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To ease navigation and data download, the rambles are divided into three-month sections: Winter (Jan.-Mar.); Spring (Apr.-Jun.); Summer (Jul.-Sep.); and Autumn (Oct.-Dec.) – and I endeavour to maintain at least five seasons of walks (web server space permitting). Use the tabs below to navigate to each season.
Sections: Recent Winter 2019 Autumn 2018 Summer 2018 Spring 2018

Winter 2019 (January – March)

Wednesday 20th March 2019

Due to eye problems, from the end of November to the beginning of February I spent most of the time laid flat on my. During that time I went on a lot of walks… in my head. Those walks would often come back to the same spot – my favourite local megalith, The Hawk Stone. Given today’s auspicious astronomical events it seems a good day to visit it in person, and take care of another ‘anomaly’ along the way.

Chipping Norton, Churchill Standing Stone, Besbury Bowl Barrow, Churchill standing stones, Sarsden Wayfaring Cross, The Roundabout, Lyneham Long Barrow, Chadlington, Dean, The Hawk Stone, Chadlington Downs – 21.7km/13½ miles, 350m/1,150ft, 6¼ hours


Thursday 14th March 2019

As I leave Hook Norton it begins to rain again; hard. A steady 15-20 mile-an-hour wind, gusting to 30 or more, is blowing. It’s nice to go out in weather like this, "because it’s there"; if only to check your wet gear still works. Rather than struggle in the mud of the wet valleys the best option is to find a long ridge to traverse. Today’s ridge walk, though, is rather special.

Hook Norton, Rollright Heath, Great Rollright, Rollright Stones, Little Rollright, Salford, Chipping Norton – 15.2km/9½ miles, 300m/980ft, 4¼ hours


Tuesday 19th February 2019

There are some walks that you do over-and-over again. Lately I’ve had a problem with ‘white vans’ – delivery vans driving at speed around rural rat runs, and who don’t really expect to meet walkers wandering down single track roads in the middle of nowhere. A solution to this problem has come to mind for my favourite route through Blenheim; time to try it out.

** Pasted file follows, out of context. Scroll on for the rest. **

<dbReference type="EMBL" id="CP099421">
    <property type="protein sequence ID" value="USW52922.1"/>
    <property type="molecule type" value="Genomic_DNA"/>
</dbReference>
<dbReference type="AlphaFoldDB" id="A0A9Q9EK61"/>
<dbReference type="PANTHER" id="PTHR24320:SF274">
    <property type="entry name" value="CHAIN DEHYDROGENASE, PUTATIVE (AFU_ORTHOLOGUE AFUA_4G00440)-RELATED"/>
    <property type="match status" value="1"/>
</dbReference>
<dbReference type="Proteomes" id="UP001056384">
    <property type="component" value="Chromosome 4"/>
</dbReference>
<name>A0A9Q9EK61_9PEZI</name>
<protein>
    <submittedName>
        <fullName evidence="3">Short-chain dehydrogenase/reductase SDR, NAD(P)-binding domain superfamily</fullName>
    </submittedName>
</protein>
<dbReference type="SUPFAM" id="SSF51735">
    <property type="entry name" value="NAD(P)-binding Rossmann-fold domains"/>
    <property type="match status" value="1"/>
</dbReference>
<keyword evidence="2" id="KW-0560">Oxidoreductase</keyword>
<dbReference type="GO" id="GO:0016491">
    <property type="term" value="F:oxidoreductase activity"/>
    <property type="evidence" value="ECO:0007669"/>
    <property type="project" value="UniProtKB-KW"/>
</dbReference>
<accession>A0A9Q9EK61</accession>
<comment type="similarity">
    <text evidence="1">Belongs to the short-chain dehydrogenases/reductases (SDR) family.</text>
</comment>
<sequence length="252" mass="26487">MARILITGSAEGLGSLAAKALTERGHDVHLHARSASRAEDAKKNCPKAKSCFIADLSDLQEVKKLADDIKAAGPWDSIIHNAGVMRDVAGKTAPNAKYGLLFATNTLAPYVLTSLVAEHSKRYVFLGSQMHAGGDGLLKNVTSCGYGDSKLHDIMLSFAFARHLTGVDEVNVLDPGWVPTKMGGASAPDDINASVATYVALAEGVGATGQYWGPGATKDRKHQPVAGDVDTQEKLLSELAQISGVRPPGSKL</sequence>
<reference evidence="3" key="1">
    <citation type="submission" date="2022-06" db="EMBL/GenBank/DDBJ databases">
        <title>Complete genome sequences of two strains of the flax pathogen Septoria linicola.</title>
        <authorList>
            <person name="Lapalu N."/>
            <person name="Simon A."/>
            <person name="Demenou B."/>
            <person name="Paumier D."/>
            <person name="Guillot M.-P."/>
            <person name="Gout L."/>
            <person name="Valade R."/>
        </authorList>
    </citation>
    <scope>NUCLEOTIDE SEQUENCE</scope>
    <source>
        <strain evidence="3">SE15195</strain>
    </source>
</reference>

Tackley station, Old Whitehill, Sturdy's Castle, Wootton, Woodstock, Bleinham Park, Combe Mill, Long Hanborough, Hanborough station – 14.9km/9¼ miles, 200m/660ft, 3⅔ hours


Friday 15th February 2019

When you walk an area for a long period of time, so that you can follow all the paths without a map, you develop a sense of ‘freedom’. I lost that last November when I couldn’t see. Since my sight returned I’ve been taking carefully planned "routes". Today though I went for a "walk"; unintended, definitely not planned, and far more wonderful as a result.

Banbury, Grimsbury, Nethercote, Overthorpe, Middleton Cheney, Thenford, Farthinghoe – 10.5km/6½ miles, 170m/560ft, 2½ hours


Saturday 9th February 2019

The grip of Winter, perhaps temporarily, appears to have been broken. Things are waking up. Crocuses and daffodils are beginning to sprout in Peoples Park. In the parks and gardens of the town beyond birds are beginning to stir, leaving the cover where they’ve been hiding for the last few weeks. Spring is near!

Banbury, Bretch Hill, Drayton Arch, Drayton, Moor Mill, Hanwell, Hanwell Castle, Hardwick, Banbury – 14.5km/9 miles, 210m/680ft, 3½ hours


Monday 4th February 2019

Can’t work any more, can’t stay still; time for another walk. Still stiff from the last outing I try and think of something short and flat, but preferably a route I haven’t done in a while. There are some nice walks out of Warwick Parkway station; too long. Why not loop back towards Leamington instead, keeping to the River Avon and the canal, tracing a route through the green spaces between the twin towns of Warwick and Leamington Spa? Or, as the kids used to call it after the brown tourism signs, "Histowick Warwick"

Warwick Parkway, Hampton Magna, Warwick, River Avon, Grand Union Canal, Leamington Spa Station – 8km/5 miles, 50m/165ft, 2 hours


Saturday 2nd February 2019

Off on a whim, to find a sunset… for Imbolg (albeit, a day late). Many people have got in touch recently to ask how I’m getting on. Well, as of mid-January, I can see with both eyes now. More importantly though, as I can now see what’s at my feet, I’m walking again – which is even better! As people driving at dusk will know, the test of your eyes is not so much ‘seeing’ but being able to see when the light is poor. So, I’m off into the dusk to see how I do.

Banbury, Crouch Hill, Giants Caves, Banbury – 7.5km/4⅔ miles, 120m/400ft, 1¾ hours